Wednesday, September 14, 2005

Soy Protein May Reduce Bone Fractures

Soy Protein May Reduce Bone Fractures
By Michael Lemonick Permalink
TIME Magazine Online
One of the arguments used by doctors in support of hormone-replacement therapy for menopausal women is that it helps prevent osteoporosis, and thus reduces the chances of the all-too-easy breaking of bones in the female elderly. But in light of the proven danger of hormones increasing the risk of heart problems and cancer, the FDA has been urging women to strengthen their bones in other ways, including calcium supplements and weight-bearing exercise. Now, a new study suggets that soy protein, such as the Asian vegetarian staple tofu, may offer an effective alternative hedge against bone loss.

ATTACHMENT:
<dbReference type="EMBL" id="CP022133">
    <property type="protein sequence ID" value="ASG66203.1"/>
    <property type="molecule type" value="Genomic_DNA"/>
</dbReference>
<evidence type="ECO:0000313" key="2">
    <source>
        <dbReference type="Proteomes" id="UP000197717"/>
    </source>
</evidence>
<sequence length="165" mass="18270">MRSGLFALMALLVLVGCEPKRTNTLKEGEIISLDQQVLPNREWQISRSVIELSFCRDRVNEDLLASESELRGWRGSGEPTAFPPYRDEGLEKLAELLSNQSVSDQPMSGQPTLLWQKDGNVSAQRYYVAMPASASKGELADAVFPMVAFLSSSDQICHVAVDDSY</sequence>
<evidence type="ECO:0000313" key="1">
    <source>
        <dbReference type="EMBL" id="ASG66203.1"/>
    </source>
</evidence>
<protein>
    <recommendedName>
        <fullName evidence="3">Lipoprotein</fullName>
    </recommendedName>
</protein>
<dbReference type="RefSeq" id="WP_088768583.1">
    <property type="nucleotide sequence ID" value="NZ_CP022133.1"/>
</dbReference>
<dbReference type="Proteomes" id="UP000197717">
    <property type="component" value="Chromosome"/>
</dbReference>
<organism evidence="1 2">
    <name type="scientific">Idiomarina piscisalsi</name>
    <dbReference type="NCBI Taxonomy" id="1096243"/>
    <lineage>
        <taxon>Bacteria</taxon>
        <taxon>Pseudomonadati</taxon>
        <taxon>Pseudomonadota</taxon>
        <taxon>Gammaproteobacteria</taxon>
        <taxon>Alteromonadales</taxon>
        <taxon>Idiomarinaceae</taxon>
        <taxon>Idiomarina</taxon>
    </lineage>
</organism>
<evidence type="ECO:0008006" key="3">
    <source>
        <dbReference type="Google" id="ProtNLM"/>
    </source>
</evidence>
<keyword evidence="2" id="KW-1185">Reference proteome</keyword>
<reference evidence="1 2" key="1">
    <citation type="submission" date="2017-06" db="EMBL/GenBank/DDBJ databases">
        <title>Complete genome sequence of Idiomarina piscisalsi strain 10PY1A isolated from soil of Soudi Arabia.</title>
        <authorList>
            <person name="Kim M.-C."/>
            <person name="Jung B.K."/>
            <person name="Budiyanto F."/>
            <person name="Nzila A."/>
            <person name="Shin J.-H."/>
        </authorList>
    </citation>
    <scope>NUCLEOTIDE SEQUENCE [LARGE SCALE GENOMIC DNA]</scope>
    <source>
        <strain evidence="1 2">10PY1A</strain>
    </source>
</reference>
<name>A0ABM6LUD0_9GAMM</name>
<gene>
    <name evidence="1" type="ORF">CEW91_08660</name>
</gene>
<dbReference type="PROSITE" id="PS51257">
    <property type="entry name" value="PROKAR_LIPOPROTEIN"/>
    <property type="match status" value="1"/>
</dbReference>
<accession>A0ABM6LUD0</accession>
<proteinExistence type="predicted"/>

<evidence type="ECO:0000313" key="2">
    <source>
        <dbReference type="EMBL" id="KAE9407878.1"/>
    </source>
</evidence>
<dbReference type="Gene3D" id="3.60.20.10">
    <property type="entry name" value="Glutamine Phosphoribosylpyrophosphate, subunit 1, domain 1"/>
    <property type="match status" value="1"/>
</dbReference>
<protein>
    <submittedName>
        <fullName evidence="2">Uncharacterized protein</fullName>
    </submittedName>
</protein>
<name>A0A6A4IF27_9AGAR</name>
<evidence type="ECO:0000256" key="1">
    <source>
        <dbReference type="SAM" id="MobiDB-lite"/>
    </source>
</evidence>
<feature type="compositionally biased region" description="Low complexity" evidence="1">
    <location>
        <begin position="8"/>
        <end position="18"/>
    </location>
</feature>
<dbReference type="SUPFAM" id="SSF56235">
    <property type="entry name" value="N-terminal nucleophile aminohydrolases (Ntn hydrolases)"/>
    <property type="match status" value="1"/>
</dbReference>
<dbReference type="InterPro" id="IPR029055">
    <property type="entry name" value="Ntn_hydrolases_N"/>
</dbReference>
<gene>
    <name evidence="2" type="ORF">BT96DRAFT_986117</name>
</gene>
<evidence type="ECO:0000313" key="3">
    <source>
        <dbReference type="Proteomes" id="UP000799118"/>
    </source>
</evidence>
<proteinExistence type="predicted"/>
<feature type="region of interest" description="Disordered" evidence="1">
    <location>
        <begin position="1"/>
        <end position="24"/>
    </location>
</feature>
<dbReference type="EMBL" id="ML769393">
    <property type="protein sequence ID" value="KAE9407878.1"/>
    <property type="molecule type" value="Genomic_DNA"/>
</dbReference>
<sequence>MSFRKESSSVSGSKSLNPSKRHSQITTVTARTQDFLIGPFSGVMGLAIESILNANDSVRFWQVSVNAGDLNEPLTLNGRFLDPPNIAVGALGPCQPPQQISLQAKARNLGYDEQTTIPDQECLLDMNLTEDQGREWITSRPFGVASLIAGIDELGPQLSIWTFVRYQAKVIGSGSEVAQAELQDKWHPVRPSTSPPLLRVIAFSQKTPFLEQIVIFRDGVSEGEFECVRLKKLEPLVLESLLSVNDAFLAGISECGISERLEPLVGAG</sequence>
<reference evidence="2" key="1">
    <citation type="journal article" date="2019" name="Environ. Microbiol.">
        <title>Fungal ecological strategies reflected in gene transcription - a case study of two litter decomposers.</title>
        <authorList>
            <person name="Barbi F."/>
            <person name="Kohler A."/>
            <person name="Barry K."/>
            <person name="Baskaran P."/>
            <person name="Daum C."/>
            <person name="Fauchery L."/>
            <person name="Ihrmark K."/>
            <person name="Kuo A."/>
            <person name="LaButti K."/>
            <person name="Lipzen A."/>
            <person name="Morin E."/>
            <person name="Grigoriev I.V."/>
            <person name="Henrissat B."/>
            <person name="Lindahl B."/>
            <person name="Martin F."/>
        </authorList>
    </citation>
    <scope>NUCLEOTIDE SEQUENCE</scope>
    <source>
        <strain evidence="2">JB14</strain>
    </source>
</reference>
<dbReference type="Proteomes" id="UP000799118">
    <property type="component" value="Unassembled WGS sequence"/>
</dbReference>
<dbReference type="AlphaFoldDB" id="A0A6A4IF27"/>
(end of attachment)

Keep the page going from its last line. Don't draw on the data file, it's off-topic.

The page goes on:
The current issue of Archives of Internal Medicine reports on the Shanghai Women’s Health Study in China, in which more than 24.000 women with an average age of 60, participated. Dr. Xianglan Zhang and colleagues divided the women into five groups, based on their intake of soy, a significant part of the Chinese diet. When he looked at their relative risk of bone fracture after 4.5 years, the group that ate the most soy protein - more than 13 grams per day - had a 35% lower risk of fracture than those who ate the least (just under 5 grams). The likely explanation for soy's protective power is a set of natural estrogen-like compounds called soy isoflavones, and indeed, when the scientists looked directly at isoflavone consumption (it isn't precisely the same as soy consumption because levels of the chemicals vary in different batches of soy), the group consuming the most isoflavones had a 37% lower risk of fracture.


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